I am creating polygons from the dissolved buffers of points and need to control the dissolve process. In the model the first stage is to assign high/med/blackspot using the following

def re_score(my_field,f2):

 if (my_field*1) < 14:
  f2 = 'Black'
 elif (my_field*1) < 24:
  f2 = 'Medium'
 elif (my_field*1) >= 24:
  f2 = "High"

Expression = re_score(!Rx!,f2)

and then use the following settings in buffer...

arcpy.Buffer_analysis(Signal_Strength_Added, Buffered_tower_range, Distance__value_or_field_, "FULL", "ROUND", "LIST", "Signal_Strength")

If distance between points is 30m then I buffer at 35m

I want to deal with overlap by defaulting to the worst case scenario, so if when dissolving the buffers are "med" and "blackspot", then it should be incorporated into the blackspot zone - I don't know how to specify this!

Any ideas?

The base points dataset is

Latitude    Longitude   Rx_dB  Best_unit
-17.06694    145.23158  -050.5  2
-17.06695    145.23297  -044.1  2

my_field in this case is the Rx_dB

The image below illustrates the issue... enter image description here

_pts is the output point dataset with signal strength _Lamb is the 30m buffer with dissolve by signal strength _pts_30m_Buffer - is just the buffer without the dissolve

Areas around 1a should be red, 2a/2b area should be yellow and 3 is correct.

Each dataset is around 500,000 points and I am still trying to do a spatial join on a new dataset without the dissolve.

  • Is the blackspot zone a separate layer from the other dissolved layer?
    – artwork21
    Feb 27, 2012 at 12:41
  • It is difficult to determine what is being asked here. It sounds like points with a [my_field] attribute are being buffered and merged; the intention is to attribute the merged buffers with the "worst" values of [my_field]--presumably their least values, or some re-expression thereof (vide re_score). Is this a correct interpretation?
    – whuber
    Feb 27, 2012 at 16:37
  • @artwork21 - black/med/high are all in one point file.
    – GeorgeC
    Feb 27, 2012 at 22:45
  • @whuber - "my_field" in this case is the signal strength of a radio antenna and the calculation is just to simplify the dataset to 3 classes. The issue is in the buffer-dissolve field where it is being dissolved by signal strength. I want the dissolve to use the worst case scenario. Your interpretation is basically correct except that I want the dissolve to incorporate the lowest quality into a zone where two signal strengths occur.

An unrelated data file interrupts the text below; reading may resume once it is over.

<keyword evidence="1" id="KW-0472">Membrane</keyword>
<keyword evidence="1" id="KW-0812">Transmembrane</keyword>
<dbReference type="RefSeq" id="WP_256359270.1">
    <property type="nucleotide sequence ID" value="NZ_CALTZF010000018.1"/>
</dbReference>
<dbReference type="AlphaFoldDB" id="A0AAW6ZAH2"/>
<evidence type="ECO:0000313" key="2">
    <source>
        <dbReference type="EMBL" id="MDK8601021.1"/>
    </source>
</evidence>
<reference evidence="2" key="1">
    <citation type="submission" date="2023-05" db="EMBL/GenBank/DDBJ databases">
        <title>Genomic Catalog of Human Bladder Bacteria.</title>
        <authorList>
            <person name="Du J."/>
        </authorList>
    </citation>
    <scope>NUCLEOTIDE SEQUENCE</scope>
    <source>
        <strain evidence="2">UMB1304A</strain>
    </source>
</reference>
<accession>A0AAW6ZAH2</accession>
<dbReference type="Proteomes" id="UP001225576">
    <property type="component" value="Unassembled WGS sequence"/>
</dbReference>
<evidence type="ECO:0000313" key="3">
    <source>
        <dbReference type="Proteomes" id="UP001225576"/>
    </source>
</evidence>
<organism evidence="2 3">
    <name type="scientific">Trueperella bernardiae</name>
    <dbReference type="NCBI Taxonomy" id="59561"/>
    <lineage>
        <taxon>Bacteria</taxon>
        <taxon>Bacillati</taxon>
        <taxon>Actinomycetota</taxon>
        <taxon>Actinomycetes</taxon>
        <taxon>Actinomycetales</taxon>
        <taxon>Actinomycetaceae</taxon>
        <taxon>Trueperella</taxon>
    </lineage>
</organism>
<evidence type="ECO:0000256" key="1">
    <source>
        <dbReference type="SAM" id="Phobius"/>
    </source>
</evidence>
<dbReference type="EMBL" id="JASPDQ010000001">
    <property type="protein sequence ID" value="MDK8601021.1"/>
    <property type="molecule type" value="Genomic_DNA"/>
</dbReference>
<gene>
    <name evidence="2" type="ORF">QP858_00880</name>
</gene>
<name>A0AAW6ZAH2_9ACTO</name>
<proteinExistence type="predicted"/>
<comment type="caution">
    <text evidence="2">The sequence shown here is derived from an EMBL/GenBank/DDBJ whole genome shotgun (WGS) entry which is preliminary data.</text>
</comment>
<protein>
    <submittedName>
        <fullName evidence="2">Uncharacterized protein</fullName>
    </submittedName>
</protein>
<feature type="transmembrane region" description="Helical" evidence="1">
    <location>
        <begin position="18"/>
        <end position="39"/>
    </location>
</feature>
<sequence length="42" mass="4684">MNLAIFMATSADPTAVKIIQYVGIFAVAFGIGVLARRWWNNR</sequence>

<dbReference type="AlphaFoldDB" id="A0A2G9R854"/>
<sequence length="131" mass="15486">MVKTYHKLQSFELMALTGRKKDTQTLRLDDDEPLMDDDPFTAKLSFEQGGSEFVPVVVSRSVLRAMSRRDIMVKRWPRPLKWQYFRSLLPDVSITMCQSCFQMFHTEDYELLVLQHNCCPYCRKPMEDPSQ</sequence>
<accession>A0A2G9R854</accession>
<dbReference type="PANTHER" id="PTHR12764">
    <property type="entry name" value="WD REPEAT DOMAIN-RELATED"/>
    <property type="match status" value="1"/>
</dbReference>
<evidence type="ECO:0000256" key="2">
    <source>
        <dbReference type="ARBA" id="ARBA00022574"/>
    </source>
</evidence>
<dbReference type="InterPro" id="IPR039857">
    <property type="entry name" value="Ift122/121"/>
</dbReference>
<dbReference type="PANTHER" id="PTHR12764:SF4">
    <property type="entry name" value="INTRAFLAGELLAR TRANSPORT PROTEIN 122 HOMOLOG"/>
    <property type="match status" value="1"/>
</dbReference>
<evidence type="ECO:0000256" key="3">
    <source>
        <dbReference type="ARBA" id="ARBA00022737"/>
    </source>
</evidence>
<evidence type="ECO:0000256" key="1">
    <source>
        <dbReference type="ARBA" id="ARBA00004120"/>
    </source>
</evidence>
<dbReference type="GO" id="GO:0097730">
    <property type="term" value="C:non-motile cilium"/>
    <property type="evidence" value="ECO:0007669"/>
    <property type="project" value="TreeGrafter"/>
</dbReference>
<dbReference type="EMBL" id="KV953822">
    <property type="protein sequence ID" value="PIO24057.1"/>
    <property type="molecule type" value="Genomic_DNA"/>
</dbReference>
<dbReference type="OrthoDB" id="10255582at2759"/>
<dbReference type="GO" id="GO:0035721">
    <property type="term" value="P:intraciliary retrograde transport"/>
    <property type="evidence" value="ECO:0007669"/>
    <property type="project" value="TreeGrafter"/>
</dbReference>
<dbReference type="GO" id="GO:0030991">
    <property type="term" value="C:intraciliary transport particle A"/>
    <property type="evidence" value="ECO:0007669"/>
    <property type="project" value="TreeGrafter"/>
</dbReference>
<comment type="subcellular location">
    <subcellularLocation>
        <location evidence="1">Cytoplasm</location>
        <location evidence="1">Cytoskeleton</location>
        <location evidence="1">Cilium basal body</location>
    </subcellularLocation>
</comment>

– GeorgeC
    Feb 27, 2012 at 22:54
  • Let me know if whuber's solution below is what you need. If not, I can offer an alternative that starts with a Union of your overlapping buffer polygons so that each area with different overlap can end up being coded with the worst of black, medium and high. It takes a few more steps.
    – PolyGeo
    Feb 28, 2012 at 2:19

2 Answers 2


After creating the dissolved buffers, spatially join them to the original points and summarize the point attribute table by buffer id, requesting the minimum value of [my_field]. Join the summary table (which is keyed by buffer id) to the buffer table.


In this figure, points are symbolized by the value of [my_field]: black for low, gray for medium, and white for high values. The buffers are symbolized by the minimum value of [my_field] as obtained through the join-summarize-join procedure described here, again with dark for low, lighter for medium, and lightest for high values. You can visually check that light buffers contain only light points and that any buffer containing even a single a black point will be dark.

  • Seems like an excellent solution. The issue is that in the buffer-dissolve process it creates multi-part polygons. It looks like I will have to run the initial buffer (without dissolve), then join, summarize and join. However I am not clear about "summarize the point attribute table by buffer id, requesting the minimum value of [my_field]." - how is this done? The minimum is a Rx value of <14dB. See edits to question. Thanks again
    – GeorgeC
    Feb 28, 2012 at 5:55